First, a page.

Business, Legal & Accounting Glossary
Direct evidence is evidence gathered from a witness who actually saw or heard the event in question. Direct evidence differs from circumstantial evidence which requires inference or presumption. Direct evidence is very good for a case because it does not ask a jury to develop opinions based on circumstantial evidence but can provide evidence beyond a reasonable doubt.
Common types of direct evidence include DNA, photos of the crime in progress, eye witness testimony and fingerprints. There is some debate within the legal community about whether or not any evidence can actually be called “direct evidence.” Legal experts generally depend on both direct evidence and circumstantial evidence to prove their case. Direct evidence, however, is not always necessary to win a case; cases can also be won with circumstantial evidence alone.
n. real, tangible or clear evidence of a fact, happening or thing that requires no thinking or consideration to prove its existence, as compared to circumstantial evidence.
If the existence of a valid express Trust is disputed, a factor that the court will consider is whether there was sufficient certainty of intention; that is, whether the settlor genuinely intended to create a trust (see also three certainties). The party that wishes to assert the existence of the trust must provide evidence of the settlor’s intention in the form of written documents, words spoken by the settlor, or the conduct of the settlor.
Whether there was certainty of intention is a question of fact, not a question of law, and falls to be determined on the evidence provided to the court. Earlier decisions are, strictly speaking, not binding. Moreover, ‘intention’ in the law of trusts is inherently a subjective matter, more like intention in the criminal law than in the law of contact.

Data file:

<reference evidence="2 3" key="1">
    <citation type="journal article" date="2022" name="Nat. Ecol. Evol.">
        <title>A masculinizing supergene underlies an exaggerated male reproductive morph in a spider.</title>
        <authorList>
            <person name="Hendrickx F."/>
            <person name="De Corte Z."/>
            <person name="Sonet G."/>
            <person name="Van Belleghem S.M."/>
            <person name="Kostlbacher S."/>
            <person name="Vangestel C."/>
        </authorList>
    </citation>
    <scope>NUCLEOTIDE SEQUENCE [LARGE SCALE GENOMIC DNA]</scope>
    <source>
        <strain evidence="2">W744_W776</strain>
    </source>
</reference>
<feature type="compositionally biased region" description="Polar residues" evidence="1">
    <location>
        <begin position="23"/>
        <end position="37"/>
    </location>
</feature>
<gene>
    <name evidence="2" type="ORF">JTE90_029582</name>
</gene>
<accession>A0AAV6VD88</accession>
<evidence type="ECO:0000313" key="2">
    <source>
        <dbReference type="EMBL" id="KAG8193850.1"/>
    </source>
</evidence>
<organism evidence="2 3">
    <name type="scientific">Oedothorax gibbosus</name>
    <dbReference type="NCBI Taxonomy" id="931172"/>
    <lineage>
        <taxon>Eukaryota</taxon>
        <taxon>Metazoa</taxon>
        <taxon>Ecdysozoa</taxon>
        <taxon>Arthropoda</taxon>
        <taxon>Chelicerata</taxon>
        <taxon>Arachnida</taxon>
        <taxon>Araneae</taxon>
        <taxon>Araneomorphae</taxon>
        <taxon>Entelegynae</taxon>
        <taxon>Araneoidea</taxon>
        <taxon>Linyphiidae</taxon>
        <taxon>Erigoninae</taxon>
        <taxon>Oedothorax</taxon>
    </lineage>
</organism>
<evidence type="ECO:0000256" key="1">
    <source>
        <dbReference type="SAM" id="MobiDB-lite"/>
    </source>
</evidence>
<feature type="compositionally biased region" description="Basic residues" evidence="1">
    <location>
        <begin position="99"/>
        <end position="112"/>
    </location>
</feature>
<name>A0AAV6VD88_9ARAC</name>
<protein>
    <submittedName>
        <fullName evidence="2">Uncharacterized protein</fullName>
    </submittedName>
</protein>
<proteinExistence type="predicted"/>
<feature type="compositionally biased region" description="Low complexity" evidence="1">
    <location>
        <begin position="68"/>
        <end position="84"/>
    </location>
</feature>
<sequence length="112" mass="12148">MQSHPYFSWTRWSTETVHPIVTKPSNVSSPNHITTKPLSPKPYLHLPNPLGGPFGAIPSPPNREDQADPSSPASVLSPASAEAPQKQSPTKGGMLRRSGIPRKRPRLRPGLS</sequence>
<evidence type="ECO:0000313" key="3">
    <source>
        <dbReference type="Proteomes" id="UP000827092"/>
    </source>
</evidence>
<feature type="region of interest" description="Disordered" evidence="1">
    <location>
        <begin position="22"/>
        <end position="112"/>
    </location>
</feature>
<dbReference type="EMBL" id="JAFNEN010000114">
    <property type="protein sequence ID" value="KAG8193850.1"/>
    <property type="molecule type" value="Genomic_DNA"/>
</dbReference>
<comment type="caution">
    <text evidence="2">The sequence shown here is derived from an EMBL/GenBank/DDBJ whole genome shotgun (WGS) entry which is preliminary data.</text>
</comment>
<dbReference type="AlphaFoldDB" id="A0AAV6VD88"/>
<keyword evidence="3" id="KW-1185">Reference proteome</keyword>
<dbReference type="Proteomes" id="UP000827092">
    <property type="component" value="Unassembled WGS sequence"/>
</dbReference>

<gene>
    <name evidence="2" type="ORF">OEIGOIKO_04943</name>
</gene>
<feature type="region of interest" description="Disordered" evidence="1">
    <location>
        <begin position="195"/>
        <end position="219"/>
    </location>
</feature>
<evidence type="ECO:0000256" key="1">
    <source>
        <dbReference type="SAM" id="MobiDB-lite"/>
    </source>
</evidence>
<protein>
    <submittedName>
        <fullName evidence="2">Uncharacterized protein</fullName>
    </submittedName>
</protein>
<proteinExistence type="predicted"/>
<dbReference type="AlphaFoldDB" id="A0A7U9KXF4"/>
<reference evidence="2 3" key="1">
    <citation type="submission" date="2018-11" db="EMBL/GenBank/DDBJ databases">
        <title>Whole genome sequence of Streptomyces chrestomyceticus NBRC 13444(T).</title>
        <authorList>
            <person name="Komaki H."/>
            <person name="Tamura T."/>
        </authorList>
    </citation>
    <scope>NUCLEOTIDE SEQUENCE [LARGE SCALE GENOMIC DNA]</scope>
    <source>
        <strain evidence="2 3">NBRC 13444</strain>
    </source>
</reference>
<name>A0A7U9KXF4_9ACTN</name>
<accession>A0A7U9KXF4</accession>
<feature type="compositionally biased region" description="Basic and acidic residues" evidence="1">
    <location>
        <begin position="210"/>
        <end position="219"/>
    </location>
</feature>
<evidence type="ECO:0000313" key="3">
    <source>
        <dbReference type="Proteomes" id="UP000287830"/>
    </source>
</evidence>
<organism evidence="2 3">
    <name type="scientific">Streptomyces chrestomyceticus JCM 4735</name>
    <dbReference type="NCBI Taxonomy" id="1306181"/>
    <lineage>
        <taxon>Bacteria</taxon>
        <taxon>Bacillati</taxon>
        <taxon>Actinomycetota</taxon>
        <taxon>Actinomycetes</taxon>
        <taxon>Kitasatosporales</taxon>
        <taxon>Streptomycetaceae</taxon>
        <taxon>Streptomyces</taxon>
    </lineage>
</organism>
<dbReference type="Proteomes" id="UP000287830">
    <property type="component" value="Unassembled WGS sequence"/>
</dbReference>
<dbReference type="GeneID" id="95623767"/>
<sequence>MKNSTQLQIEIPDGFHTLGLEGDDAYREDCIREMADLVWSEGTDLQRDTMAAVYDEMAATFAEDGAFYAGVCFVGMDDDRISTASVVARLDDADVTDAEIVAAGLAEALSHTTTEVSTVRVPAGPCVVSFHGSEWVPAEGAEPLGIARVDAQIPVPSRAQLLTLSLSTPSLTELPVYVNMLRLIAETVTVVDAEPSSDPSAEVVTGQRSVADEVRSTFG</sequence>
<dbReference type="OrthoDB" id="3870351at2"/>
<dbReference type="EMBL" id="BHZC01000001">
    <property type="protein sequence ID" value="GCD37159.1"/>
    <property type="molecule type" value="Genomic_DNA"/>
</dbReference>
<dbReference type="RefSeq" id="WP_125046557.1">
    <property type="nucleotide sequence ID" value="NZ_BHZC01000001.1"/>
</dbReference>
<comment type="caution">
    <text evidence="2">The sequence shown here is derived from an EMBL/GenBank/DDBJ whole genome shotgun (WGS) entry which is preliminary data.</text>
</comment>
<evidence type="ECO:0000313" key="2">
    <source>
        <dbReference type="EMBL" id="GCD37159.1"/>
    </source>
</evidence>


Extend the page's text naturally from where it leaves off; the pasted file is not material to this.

Consequently, the trial judge has a high degree of discretion in interpreting the evidence, and it is difficult (and risky) to read too much into the cases in this area of law. However, a few general principles are apparent.
Most importantly, it is not necessary that the settlor used the word ‘trust’, nor even that he knew what a trust was, provided the intention is clear. For example, in Paul v Constance (1976) the words ‘This money is a much yours as mine’, combined with the behaviour of the settlor, were held to be sufficient to find that a trust had been created.
Where certainty of intention is evidenced by conduct, the conduct must manifest a clear intention to deal with the trust property in the form of a trust (ReKayford1975) although, again, no reference need be made specifically to a trust.
Although the word ‘trust’ need not be used, it must be clear to the court that the settlor’s intention was not to create an outright gift (Jones v Lock (1865)). If the court cannot distinguish between an intention to make a gift and an intention to create a trust, then the result is that neither of these outcomes will obtain, and the property will remain with the settlor (MilroyVLord1862).
At one time it was the case that Precatory words could create a trust. The modern position is that the creation of a trust imposes a burden on the trustee, and so a trust should not be inferred from precatory words alone. However, it is still possible to find a trust from the overall wording of a will or the conduct of the testator.
Not only is the word ‘trust’ not conclusive that a trust is to be created, but the presence of the word ‘trust’ does not necessarily imply a trust in the legal sense. For example, in Tito v Waddell no.21977 the words ‘held in trust for’, when used by the Crown, was held to mean that a certain legal obligation was to be imposed, not a trust in the textbook sense.
If the test for certainty of intention fails, there cannot be a valid trust, and the person to whom the property is transferred becomes the legal and beneficial owner.
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This glossary post was last updated: 27th April, 2020 | 3 Views.